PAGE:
What is guardianship? Is it the same as custody?
Custody is not the same as guardianship. When a couple with children divorces, South African courts normally grant guardianship to both parents as part of the divorce settlement. Guardianship is an adult’s right and responsibility to:
- Manage a child’s interests
- Manage any assets or financial aspects of the child’s life
- Assist the child in legal or contractual situations
- Give consent to the child’s medical treatment, marriage or adoption
- Give consent for the child to travel out of South Africa
In certain very specific circumstances, the court may grant sole guardianship to one parent or to someone who is not the biological parent.
To provide someone with guardianship rights, all legal guardians of the child need to consent. In most cases this includes both biological parents, unless the guardianship rights of one parent have been removed, or one parent has passed away. An application for guardianship is a relatively easy process if all the parties involved consent to the application. Affidavits and a settlement agreement are drafted by us for all parties to sign. The court papers must demonstrate that the guardianship application is in the child’s best interests.
However, if one or more of the legal guardians do not consent to the application, the guardianship application will be launched on an opposed basis. This can be costly and time-consuming, as the matter is then investigated by the Family Advocate and in some cases private social workers are appointed. The application will be successful only on the recommendation of the Family Advocate and/or private social worker.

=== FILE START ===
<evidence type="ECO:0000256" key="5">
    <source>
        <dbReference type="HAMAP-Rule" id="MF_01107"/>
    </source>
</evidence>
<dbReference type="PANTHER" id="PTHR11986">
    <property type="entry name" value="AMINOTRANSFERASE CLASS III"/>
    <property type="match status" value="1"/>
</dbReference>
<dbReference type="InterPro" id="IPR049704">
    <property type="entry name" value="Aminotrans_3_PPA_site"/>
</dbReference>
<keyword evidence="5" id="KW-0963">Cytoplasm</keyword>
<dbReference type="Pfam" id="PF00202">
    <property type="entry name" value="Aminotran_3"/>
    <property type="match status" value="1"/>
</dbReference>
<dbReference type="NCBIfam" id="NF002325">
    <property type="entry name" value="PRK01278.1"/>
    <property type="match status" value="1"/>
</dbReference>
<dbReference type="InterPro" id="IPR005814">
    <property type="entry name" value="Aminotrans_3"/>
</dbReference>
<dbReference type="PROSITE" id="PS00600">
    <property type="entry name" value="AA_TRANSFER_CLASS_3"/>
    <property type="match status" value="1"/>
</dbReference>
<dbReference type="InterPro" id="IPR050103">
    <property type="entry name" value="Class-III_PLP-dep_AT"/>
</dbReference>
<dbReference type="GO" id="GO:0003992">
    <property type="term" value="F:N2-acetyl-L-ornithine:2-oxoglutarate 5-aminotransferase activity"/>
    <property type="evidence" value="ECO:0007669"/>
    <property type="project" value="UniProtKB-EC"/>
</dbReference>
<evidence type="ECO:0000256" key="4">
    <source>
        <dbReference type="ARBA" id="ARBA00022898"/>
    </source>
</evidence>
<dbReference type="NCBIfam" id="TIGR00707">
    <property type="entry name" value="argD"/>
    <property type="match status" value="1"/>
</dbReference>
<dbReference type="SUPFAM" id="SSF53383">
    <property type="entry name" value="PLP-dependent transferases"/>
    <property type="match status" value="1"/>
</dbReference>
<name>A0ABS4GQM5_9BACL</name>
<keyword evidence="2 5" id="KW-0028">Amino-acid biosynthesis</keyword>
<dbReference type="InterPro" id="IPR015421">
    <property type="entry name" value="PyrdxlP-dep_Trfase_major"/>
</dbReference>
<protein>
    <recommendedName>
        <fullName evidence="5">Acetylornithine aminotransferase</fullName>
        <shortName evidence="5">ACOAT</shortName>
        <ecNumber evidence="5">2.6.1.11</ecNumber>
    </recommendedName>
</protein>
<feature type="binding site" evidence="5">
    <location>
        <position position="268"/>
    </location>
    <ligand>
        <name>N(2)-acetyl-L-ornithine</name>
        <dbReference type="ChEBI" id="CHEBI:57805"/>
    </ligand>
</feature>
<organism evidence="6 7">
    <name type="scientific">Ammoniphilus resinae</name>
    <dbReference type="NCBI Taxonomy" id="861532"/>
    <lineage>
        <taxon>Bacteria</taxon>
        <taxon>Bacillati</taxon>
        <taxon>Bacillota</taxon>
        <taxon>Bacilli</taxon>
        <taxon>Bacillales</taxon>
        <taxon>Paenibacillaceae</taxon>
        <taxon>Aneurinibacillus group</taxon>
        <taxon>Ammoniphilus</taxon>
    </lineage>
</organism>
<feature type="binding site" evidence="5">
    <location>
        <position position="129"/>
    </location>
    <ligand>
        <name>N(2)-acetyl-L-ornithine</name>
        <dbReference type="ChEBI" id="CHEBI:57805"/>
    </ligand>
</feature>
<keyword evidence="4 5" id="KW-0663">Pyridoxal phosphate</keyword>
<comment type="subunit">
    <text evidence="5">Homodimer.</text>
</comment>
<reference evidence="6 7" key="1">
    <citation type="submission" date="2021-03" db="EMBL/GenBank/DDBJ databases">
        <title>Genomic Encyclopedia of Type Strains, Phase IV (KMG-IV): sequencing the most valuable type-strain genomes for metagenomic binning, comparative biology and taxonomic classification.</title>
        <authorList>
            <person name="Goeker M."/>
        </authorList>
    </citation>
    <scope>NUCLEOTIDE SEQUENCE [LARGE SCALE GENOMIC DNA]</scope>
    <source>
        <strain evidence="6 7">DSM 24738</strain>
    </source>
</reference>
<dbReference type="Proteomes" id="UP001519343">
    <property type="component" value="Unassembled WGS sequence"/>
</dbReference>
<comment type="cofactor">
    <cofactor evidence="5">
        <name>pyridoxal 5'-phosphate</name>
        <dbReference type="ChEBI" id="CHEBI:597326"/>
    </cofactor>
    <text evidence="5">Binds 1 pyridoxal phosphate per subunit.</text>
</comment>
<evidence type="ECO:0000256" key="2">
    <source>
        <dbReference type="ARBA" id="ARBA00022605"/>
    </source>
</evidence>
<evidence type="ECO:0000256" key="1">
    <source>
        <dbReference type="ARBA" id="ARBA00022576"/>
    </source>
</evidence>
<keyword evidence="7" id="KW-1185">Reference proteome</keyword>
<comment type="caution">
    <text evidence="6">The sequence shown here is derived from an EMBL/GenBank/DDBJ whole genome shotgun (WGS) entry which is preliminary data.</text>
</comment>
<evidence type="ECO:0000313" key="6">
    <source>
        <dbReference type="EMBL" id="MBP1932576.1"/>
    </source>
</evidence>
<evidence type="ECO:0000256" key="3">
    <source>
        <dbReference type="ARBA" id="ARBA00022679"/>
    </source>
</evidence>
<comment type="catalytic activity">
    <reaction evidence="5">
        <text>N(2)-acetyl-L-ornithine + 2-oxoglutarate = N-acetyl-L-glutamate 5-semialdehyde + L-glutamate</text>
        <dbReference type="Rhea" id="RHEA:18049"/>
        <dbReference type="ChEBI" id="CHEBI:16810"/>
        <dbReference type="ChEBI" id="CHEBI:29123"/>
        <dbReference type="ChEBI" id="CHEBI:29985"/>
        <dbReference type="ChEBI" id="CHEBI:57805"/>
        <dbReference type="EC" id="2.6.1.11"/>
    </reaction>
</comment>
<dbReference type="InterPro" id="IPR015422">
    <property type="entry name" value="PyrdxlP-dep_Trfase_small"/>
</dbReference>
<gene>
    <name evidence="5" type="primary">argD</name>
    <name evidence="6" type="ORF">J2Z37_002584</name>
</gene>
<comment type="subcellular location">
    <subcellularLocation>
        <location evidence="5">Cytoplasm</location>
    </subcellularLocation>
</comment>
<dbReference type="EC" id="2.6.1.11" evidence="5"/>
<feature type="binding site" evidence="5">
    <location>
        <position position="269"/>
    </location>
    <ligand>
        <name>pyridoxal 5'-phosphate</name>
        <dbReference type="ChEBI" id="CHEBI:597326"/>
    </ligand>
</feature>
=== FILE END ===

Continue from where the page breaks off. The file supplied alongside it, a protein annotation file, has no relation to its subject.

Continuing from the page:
A guardianship application should be made in the High Court with legal representation. If you cannot afford an attorney, you can approach the Children’s Court on your own, where a presiding officer can be appointed to investigate the matter and make an order regarding child care and contact.
The information on this website is provided to assist the reader with a general understanding of the law. While we believe the information to be factually accurate, and have taken care in our preparation of these pages, these articles cannot and do not take individual circumstances into account and are not a substitute for personal legal advice. If you have a legal matter that concerns you, please consult a qualified attorney. Simon Dippenaar & Associates takes no responsibility for any action you may take as a result of reading the information contained herein (or the consequences thereof), in the absence of professional legal advice.